News
News Home
Quick Bites
Exploradio
News Archive
News Channel
Special Features
NPR
nowplaying
On AirNewsClassical
Loading...
  
School Closings
WKSU Support
Funding for WKSU is made possible in part through support from the following businesses and organizations.

Meaden & Moore

Knight Foundation

Hospice of the Western Reserve


For more information on how your company or organization can support WKSU, download the WKSU Media Kit.

(WKSU Media Kit PDF icon )


Donate Your Vehicle to WKSU

Programs Schedule Make A Pledge Member BenefitsFAQ/HelpContact Us
Politics




Biden says Romney's vision of Americans in Afghanistan is open ended
VP's son served in Afghanistan; he tells the Canton crowd a wind-down of the war is important to all Americans
by WKSU's TIM RUDELL
This story is part of a special series.


Reporter
Tim Rudell
 
Vice President Joe Biden talked domestic and foreign policy in Canton today before heading to Lorain.
Courtesy of ROMULUS MIHALTEANU
Download (WKSU Only)
In The Region:

In a speech in Canton today, Vice President Joe Biden previewed the administration’s position on at least one big topic expected to come up in tonight’s presidential debate: Afghanistan.

Biden insisted that a firm deadline to end U.S. involvement in the war there is important to Americans and Afghanis.

BIDEN ON AFGHANISTAN

Other options:
Windows Media / MP3 Download (0:38)


“The president and I have made it absolutely clear. We will leave Afghanistan in 2014. Period.  And the reason is, through the great sacrifice of some in this room, and my son and many other people, we have already trained 315,000 Afghan military. They are in a position, and they will be fully capable of taking responsibility for their own country. Now Gov. Romney and Congressman Ryan they made it clear they’re willing to stay, if you watch out debate. They say that we can leave in 2014, maybe.”

Biden spoke to some 850 people at a community center in southwest Canton before heading to Lorain – with a stop at a Parma Heights firehouse in between.

There, he said the president's Jobs Act would have created 25,000 jobs for first responders and would have been paid for with a tax increase of 1/2 of 1 percent on the first dollar of earnings over $1 million, but congressional Republicans blocked it.

Add Your Comment
Name:

Location:

E-mail: (not published, only used to contact you about your comment)


Comments:




 
Page Options

Print this page

E-Mail this page / Send mp3

Share on Facebook





Stories with Recent Comments

Seven minutes changed everything, but what changed Ashford Thompson?
He shot the guy four times in the head. I have never been that drunk or mad, and I have been through it. Shoot a guy once is bad, maybe a mistake, shoot a guy f...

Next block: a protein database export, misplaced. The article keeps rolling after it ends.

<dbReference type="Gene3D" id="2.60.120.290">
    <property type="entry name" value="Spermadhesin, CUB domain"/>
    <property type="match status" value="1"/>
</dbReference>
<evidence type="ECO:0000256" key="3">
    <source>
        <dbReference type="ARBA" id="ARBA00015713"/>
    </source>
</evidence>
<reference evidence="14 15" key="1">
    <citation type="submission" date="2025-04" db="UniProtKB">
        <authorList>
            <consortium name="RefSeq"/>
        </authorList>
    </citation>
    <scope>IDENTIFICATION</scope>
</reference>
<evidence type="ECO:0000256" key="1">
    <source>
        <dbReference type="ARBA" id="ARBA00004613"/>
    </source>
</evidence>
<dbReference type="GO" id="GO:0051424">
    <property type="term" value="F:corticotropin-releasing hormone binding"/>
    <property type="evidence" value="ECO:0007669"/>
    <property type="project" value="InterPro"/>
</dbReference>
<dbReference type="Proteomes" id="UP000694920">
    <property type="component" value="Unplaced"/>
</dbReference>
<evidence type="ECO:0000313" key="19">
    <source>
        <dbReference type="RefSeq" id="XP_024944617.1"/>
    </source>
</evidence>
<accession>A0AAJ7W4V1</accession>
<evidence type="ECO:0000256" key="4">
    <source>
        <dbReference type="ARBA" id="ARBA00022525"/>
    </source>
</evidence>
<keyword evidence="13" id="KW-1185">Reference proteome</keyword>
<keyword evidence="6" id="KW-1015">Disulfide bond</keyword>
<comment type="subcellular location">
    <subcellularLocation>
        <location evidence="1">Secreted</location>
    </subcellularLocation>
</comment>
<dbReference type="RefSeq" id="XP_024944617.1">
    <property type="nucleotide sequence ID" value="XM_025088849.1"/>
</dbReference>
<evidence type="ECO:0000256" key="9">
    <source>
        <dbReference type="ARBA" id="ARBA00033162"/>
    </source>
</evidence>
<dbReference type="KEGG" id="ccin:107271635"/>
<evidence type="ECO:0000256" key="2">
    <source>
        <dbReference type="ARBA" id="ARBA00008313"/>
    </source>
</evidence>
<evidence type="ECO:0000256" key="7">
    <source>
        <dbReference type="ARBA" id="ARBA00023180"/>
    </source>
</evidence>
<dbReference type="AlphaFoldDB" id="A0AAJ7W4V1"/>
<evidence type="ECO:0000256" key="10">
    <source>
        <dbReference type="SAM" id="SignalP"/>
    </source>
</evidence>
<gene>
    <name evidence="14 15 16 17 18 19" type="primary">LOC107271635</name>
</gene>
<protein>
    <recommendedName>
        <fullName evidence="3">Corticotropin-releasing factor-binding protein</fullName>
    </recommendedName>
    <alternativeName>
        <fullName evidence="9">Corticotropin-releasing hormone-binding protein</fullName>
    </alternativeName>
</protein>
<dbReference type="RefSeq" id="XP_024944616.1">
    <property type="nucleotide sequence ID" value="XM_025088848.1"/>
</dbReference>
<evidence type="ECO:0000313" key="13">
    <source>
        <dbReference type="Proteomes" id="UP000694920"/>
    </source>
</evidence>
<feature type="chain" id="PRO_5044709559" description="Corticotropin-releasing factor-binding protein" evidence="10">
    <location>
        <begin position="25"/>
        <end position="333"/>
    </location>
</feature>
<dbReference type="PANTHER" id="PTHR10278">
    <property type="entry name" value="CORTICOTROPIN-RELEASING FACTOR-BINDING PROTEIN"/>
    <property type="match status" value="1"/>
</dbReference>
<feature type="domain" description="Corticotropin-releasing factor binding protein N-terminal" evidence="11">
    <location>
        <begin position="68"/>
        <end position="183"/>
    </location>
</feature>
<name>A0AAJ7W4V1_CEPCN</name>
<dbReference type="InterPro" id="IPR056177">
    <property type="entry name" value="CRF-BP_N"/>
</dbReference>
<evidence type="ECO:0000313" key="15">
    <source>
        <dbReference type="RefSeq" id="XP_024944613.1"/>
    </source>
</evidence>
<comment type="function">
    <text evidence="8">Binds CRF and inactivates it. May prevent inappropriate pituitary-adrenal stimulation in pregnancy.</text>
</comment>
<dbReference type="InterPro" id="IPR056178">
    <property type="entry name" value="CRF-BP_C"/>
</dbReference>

First cricket farm in the U.S. opens in Youngstown
I am interested in cricket flour to replace soy flour in a low carbohydrate diet. As soon as you have cricket flour available for the average person, please le...

New process starts digesting sludge in Wooster
Awesome! When do our sewage rates decrease accordingly?

Akron's Chapel Hill Mall in foreclosure
Not a surprise. Between the shoplifting, gangs and violence that goes on up there it is no wonder that no one feels safe to shop at Chapel Hill. They have sca...

Ohio launches investigation into at least one Concept charter school
I worked at Noble Academy Cleveland as admin assistant and enrolment coordinator for 6 years, I know this is so valid and true and can provide staff names and p...

Crisis looms in filling aviation industry jobs in Ohio and the nation
I listened to this story yesterday morning on the radio and just want to add this comment. My son went to school to train as an air traffic controller, and gra...

Cuyahoga Valley National Park considers fire to fight invasives
I'm for the controlled burn. There are not enough people (myself included) who volunteer for the removal of invasive plant species. Therefore, another solution ...

Remembering Cleveland music impresario Hank LoConti
The picture here is not the original Agora. It is the old WHK studios where the Agora moved into.

Copyright © 2014 WKSU Public Radio, All Rights Reserved.

 
In Partnership With:

NPR PRI Kent State University

listen in windows media format listen in realplayer format Car Talk Hosts: Tom & Ray Magliozzi Fresh Air Host: Terry Gross A Service of Kent State University 89.7 WKSU | NPR.Classical.Other smart stuff. NPR Senior Correspondent: Noah Adams Living on Earth Host: Steve Curwood 89.7 WKSU | NPR.Classical.Other smart stuff. A Service of Kent State University